FROZEN desserts are refreshing and wholesome and require less time in preparation than the ordinary pudding. Success, moreover, is assured if a few very simple directions are followed. The essentials are to have the ice finely crushed and to use the right proportion of coarse rock salt. The finer the ice is crushed the quicker it melts, so for this reason it is important to have the ice broken into very small pieces. Enough should be broken for the entire freezing, as the process of turning the crank should not be interrupted.
The can should be completely surrounded and covered with a mixture of ice and salt, using three parts ice to one of salt. Let it stand for a minute or two until the mixture begins to freeze to the inside of the can. Then turn the crank continuously until the mixture seems hard and heavy to move; then take out the dasher, scrape the frozen dessert from the sides of the can and pack it down closely. Put a cork in the opening of the cover, fill up the bucket with ice and salt, cover with burlap or piece of carpet and let stand an hour or more to ripen.
Do not draw off any of the water until the freezing is completed, but add ice and salt as necessary. The melted water helps to freeze the mixture in the can and need not be drawn off at all if the dessert is to be served within an hour.
The mixture should be prepared several hours before freezing and allowed to stand in the refrigerator until thoroughly chilled. Can and dasher should be scalded before using.
To crush the ice use an ice-crusher or a wooden mallet. Put the ice in a bag of burlap or canvas and pound into fine pieces. When the dessert is served, drain the salt that is in the can and save to use again.
Line a chilled bombe mold with frozen strawberries or grape sherbet and fill the center with vanilla ice cream. Cover the top with more sherbet; press down the lid over a sheet of paper, making it fit closely so that no salt can get in. Let stand in ice and salt for an hour or more.
1 quart milk 1 cup sugar
4 eggs 2 teaspoons vanilla
Bring the milk to a boil; pour it slowly on the yolks of the eggs well beaten with the sugar; add the whites beaten to a stiff froth and boil until a thick custard is formed. When the steam has passed off, add the flavoring; cool and freeze.
1½ cups shredded cocoanut 1 quart hot milk 1 cup sugar
Yolks of 5 eggs 1 teaspoon vanilla Lady fingers
Chop the cocoanut very fine. Beat the eggs with the sugar; add the hot milk and stir over the fire until the mixture begins to thicken. Remove; add the flavoring and cool. Then add the cocoanut and mix thoroughly. Turn into a freezer and freeze. Serve in sherbet glasses lined with lady fingers.
1 tablespoon cornstarch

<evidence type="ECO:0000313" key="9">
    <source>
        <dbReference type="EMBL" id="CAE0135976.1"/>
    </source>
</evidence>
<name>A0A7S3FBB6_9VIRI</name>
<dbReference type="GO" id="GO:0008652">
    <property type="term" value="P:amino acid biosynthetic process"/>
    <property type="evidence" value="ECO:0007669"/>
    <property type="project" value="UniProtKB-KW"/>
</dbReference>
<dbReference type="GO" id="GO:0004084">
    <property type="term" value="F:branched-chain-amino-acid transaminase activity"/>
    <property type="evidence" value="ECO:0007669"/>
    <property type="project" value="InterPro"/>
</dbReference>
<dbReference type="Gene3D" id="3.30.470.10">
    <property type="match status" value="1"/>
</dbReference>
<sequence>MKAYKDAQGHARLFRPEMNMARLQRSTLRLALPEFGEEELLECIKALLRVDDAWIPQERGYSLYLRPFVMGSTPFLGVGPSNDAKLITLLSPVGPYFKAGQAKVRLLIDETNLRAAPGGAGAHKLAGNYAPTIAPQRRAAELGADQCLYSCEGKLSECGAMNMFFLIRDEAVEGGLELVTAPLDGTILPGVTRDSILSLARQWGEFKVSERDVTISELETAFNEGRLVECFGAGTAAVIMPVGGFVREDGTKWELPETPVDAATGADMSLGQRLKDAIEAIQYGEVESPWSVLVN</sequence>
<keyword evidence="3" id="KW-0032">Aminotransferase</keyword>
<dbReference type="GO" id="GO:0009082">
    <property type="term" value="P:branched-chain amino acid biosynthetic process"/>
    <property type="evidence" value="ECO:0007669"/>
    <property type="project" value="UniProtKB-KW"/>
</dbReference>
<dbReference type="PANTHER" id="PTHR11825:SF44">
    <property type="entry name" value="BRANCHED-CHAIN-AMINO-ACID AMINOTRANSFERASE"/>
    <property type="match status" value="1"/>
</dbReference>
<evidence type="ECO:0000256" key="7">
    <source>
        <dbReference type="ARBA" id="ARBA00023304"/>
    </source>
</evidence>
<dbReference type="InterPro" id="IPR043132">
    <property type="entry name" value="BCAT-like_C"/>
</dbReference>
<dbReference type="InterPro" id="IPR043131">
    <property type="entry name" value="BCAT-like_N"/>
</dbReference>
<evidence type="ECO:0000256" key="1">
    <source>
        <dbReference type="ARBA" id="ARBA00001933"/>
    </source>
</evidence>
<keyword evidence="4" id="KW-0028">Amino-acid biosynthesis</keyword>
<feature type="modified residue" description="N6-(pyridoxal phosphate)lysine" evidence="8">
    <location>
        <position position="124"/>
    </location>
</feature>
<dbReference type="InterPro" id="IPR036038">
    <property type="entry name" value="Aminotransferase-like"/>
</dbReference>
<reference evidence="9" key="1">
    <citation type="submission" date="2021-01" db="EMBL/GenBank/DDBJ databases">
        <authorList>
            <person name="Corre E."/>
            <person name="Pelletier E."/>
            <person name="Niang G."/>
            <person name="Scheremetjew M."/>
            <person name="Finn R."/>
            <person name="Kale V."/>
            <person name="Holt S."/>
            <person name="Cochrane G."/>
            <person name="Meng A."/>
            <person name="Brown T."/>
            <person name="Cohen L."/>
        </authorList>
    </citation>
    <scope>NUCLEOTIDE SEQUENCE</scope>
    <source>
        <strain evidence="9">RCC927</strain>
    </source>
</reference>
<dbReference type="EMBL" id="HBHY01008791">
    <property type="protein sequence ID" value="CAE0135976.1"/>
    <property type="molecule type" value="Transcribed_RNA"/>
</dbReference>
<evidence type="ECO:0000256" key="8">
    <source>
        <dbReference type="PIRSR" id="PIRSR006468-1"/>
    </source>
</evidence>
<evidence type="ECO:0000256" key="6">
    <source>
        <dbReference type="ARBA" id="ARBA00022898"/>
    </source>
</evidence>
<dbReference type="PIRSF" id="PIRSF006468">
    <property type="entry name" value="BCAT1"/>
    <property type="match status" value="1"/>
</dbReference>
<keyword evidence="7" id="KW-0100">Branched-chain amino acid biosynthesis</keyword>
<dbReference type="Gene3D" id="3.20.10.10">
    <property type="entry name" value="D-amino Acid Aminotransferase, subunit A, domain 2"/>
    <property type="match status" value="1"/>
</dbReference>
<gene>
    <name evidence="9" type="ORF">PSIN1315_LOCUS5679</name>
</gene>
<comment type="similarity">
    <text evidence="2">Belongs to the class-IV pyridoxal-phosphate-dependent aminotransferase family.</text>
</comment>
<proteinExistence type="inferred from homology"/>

Yolk of 1 egg
1 cup milk
1½ cups sugar
1 cup preserved fruit
1 cup seeded raisins ¼ cup chopped nuts Pinch of salt 1 teaspoon vanilla 1 pint thick cream
Mix the cornstarch with a little cold milk; add the beaten egg and pour over it the milk which has been scalded with the sugar. Cook thoroughly; remove from fire; add salt, vanilla, fruit and nuts; cool, add the cream whipped to a stiff froth and freeze.
When frozen turn into a mold. At serving time lay in a platter and decorate with walnuts or candied cherries.
2 cups sugar Juice of 5 or 6 oranges 1 quart water Juice of 2 lemons
Grated rind of 2 oranges
Boil the sugar and water for ten minutes; add the juice and rind and let stand until time to freeze. Strain and freeze.
3 pints water 3 cups sugar Juice of 6 lemons Whites of 2 eggs
Let the sugar and water boil together for ten minutes; add the lemon juice; strain and cool. When partly frozen add the beaten whites of the eggs.
3 pints water 1 pineapple
1 pound sugar Juice of 2 lemons
Whites of 2 eggs
Boil the sugar and water; add the grated pineapple and lemon; strain through a fine sieve and freeze. When partly frozen add the whites of eggs well beaten.
2 cups sugar 3 cups currant juice
1 pint water Whites of 2 eggs
2 tablespoons powdered sugar
Boil the sugar and water for fifteen minutes; when cool add the currant juice; strain and freeze. When nearly frozen add the whites of eggs beaten to a stiff froth with the powdered sugar.
2 quarts pie cherries 2 pounds sugar
1 quart water
Wash and stone the cherries; cover them with the sugar and let stand one hour. Add the water and freeze.
1 quart strawberries Juice of 1 lemon
1 pound sugar 1 quart water
Wash, drain and mash the berries; cover them with the lemon and sugar and let stand for one hour. Add the water; stir until the sugar is dissolved, and freeze.
Follow the recipe for frozen strawberries.
Follow the recipe for frozen strawberries, substituting a quart of sliced peaches, preferably yellow ones, for the berries.
The upper dessert. Black-eyed Susan, is made by filling the glass with chocolate and vanilla ice cream and decorating with almonds and a chocolate cream. The Meringue Glacee is filled with caramel ice cream and decorated with English walnuts and nasturtiums.